2. Genetic divide between late hunter-fisher-gatherers and early farmers
Researchers have also retrieved mitochondrial DNA from Europe’s late hunter-fisher-gatherers and early farmers. Comparison shows a sharp genetic divide between the two groups. In particular, the first group had high incidences of haplogroup U—a genetic lineage that was rare among early farmers and still is among present-day Europeans.
The past year, however, has brought evidence of genetic continuity. After studying 92 Danish human remains that range in time from the Mesolithic to the Middle Ages, Melchior et al. (2010) found that high incidences of haplogroup U persisted among the earliest farmers and declined only in later groups.
Thus, the sharp genetic divide was not between late hunter-fisher-gatherers and early farmers. It seems to have been between the earliest farmers and groups that had been farming for at least a millennium or so. Once again, the evidence points to natural selection, and not to population replacement.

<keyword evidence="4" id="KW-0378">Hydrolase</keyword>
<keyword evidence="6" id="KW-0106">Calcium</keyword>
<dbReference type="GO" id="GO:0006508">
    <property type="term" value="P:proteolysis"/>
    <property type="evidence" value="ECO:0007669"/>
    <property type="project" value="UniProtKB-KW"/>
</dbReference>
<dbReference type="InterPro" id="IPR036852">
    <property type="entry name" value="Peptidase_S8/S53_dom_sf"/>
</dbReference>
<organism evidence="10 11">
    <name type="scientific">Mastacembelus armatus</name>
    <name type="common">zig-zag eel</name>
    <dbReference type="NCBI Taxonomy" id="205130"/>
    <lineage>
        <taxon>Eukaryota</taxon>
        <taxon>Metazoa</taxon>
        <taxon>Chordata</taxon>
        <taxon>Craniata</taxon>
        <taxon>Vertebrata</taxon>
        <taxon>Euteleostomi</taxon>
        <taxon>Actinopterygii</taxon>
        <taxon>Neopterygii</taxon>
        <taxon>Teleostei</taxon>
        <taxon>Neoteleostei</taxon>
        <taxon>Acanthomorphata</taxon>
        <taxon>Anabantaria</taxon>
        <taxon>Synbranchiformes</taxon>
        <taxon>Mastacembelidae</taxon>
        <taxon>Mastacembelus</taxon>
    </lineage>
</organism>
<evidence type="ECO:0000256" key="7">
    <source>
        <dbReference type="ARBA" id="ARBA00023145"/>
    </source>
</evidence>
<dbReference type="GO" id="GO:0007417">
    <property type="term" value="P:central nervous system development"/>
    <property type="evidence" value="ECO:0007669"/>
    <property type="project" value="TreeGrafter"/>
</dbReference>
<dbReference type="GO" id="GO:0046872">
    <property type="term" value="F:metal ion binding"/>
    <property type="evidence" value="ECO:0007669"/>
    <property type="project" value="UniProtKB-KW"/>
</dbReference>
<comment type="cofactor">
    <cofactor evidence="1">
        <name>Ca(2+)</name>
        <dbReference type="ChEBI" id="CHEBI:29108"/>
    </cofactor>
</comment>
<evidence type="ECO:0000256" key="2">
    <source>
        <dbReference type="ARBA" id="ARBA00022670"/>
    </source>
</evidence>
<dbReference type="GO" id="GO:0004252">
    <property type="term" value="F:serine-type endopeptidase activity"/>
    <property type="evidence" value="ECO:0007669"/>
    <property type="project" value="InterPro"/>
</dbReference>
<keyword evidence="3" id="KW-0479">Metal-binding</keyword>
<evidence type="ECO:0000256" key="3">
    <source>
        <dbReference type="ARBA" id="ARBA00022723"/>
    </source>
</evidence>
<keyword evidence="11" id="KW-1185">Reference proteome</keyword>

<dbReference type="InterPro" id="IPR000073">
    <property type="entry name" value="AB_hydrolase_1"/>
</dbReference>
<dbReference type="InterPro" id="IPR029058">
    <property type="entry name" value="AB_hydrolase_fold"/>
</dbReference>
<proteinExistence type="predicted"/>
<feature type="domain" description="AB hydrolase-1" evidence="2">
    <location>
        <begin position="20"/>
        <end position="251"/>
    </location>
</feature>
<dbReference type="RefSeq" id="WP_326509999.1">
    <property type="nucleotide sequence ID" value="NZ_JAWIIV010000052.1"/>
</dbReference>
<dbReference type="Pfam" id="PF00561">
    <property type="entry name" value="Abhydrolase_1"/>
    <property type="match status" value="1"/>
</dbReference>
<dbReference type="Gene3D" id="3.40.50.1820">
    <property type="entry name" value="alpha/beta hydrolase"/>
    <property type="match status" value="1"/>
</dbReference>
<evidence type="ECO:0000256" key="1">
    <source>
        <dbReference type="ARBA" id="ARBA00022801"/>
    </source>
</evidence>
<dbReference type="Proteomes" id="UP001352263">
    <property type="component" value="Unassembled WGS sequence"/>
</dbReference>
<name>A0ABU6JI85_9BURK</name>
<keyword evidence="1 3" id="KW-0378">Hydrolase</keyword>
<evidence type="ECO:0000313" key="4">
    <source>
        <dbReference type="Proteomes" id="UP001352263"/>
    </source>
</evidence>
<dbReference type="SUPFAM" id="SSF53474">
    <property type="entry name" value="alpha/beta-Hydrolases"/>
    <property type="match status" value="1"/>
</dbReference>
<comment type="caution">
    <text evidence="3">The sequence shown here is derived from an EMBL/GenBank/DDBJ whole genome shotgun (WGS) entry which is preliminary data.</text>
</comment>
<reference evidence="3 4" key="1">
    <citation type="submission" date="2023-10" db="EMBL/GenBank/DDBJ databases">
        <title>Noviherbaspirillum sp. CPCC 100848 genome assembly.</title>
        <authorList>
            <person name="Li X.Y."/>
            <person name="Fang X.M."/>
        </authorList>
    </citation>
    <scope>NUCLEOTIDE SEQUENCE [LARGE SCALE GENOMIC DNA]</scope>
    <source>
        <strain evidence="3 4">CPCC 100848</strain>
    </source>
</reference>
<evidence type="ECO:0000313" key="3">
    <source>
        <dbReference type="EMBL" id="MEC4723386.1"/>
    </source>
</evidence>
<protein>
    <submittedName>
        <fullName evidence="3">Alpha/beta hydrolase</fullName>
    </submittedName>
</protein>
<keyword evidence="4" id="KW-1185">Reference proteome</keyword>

But isn’t mtDNA unresponsive to natural selection? That’s what I and others used to think. There is growing evidence, however, that some mtDNA loci can change in response to natural selection. In particular, some haplogroups seem to reflect a tradeoff between thermogenesis and ATP synthesis (Balloux et al 2009). If true, the decline of U-type haplogroups among early farmers may reflect the differences in physical activity (leading to overheating or underheating) that exist between hunting/fishing/gathering and farming.